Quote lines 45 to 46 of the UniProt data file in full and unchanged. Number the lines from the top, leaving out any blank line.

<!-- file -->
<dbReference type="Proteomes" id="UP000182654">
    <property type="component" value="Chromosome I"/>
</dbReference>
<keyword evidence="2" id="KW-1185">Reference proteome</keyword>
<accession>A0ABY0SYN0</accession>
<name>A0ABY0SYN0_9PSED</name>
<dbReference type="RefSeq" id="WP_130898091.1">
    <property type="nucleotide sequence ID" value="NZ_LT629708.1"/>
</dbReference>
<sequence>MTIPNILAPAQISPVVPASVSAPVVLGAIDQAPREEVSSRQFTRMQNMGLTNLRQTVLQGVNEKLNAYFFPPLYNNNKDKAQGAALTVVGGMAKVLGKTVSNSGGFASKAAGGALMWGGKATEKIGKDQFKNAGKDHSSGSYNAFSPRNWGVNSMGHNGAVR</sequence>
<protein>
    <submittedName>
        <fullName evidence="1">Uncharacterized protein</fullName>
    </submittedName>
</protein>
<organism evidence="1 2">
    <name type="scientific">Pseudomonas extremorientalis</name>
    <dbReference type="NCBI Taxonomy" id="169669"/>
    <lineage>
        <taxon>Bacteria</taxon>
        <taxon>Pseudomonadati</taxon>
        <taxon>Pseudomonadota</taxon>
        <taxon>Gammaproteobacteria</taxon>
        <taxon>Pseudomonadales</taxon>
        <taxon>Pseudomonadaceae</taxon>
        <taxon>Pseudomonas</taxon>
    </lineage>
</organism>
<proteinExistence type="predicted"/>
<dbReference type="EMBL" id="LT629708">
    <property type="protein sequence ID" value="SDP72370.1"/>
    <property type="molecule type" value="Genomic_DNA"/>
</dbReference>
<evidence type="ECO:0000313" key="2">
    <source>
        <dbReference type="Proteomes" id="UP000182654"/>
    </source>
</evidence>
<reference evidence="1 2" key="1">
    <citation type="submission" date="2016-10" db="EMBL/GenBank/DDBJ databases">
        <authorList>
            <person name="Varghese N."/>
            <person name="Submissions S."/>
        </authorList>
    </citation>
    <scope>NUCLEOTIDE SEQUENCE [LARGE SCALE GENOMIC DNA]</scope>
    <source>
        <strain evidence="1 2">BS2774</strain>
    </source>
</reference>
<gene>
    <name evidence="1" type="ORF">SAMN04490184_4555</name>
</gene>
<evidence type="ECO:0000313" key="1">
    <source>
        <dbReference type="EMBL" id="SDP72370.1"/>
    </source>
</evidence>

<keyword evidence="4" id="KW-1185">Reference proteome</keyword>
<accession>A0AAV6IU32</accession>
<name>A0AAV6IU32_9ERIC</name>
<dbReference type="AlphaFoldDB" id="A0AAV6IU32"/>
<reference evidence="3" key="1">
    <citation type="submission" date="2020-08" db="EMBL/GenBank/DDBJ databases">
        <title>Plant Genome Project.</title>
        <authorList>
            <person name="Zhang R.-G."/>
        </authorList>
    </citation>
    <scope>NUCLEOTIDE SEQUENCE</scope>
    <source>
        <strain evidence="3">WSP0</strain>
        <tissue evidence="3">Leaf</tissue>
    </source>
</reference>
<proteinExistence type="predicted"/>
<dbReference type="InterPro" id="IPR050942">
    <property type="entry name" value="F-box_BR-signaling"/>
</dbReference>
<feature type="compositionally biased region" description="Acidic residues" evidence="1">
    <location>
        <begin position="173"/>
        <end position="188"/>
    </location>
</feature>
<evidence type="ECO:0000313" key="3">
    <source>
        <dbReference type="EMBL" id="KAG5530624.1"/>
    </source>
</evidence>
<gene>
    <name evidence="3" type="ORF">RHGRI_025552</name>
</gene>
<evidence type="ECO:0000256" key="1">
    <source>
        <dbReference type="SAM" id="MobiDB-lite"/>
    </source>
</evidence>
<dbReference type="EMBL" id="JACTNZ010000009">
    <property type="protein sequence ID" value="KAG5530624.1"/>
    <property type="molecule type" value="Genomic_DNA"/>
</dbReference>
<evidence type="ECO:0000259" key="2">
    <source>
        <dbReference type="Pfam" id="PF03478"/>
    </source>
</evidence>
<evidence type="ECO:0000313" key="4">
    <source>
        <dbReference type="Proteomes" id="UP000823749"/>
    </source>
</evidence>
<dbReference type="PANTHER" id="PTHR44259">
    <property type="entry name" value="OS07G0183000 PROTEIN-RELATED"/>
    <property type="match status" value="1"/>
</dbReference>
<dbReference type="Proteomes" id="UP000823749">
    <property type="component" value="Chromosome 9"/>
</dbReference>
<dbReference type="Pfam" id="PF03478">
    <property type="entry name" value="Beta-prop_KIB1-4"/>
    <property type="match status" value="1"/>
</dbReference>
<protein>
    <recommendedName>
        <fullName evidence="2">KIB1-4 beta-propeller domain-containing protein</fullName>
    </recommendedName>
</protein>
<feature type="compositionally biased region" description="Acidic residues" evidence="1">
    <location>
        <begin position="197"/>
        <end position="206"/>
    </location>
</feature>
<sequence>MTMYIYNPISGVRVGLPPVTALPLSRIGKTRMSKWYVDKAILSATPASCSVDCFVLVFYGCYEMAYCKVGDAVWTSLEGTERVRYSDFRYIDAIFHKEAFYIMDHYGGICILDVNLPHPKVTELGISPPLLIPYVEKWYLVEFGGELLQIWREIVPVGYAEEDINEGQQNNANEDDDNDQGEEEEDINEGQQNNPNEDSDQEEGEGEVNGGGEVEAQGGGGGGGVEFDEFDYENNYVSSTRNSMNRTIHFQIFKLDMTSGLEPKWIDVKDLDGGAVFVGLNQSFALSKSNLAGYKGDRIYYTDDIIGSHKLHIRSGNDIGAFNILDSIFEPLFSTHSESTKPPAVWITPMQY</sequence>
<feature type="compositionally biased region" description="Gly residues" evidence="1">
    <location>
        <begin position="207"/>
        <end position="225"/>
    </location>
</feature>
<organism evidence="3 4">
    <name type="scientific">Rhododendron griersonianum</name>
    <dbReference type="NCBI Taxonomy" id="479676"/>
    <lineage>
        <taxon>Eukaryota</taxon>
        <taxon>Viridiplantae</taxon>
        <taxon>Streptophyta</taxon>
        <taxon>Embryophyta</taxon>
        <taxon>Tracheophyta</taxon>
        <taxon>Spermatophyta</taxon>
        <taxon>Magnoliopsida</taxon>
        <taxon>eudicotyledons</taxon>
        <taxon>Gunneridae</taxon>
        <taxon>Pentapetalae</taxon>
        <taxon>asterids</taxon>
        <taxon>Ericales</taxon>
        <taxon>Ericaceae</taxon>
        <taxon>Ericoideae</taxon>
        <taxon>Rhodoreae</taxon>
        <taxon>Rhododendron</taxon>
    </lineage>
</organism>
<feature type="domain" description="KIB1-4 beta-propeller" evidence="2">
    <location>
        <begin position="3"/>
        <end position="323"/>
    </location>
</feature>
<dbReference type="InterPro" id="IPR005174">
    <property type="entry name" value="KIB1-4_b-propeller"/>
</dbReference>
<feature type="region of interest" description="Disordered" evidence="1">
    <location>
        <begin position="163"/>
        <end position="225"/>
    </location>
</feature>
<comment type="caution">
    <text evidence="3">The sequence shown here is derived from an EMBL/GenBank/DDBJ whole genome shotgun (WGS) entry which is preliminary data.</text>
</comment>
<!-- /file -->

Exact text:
    </citation>
    <scope>NUCLEOTIDE SEQUENCE [LARGE SCALE GENOMIC DNA]</scope>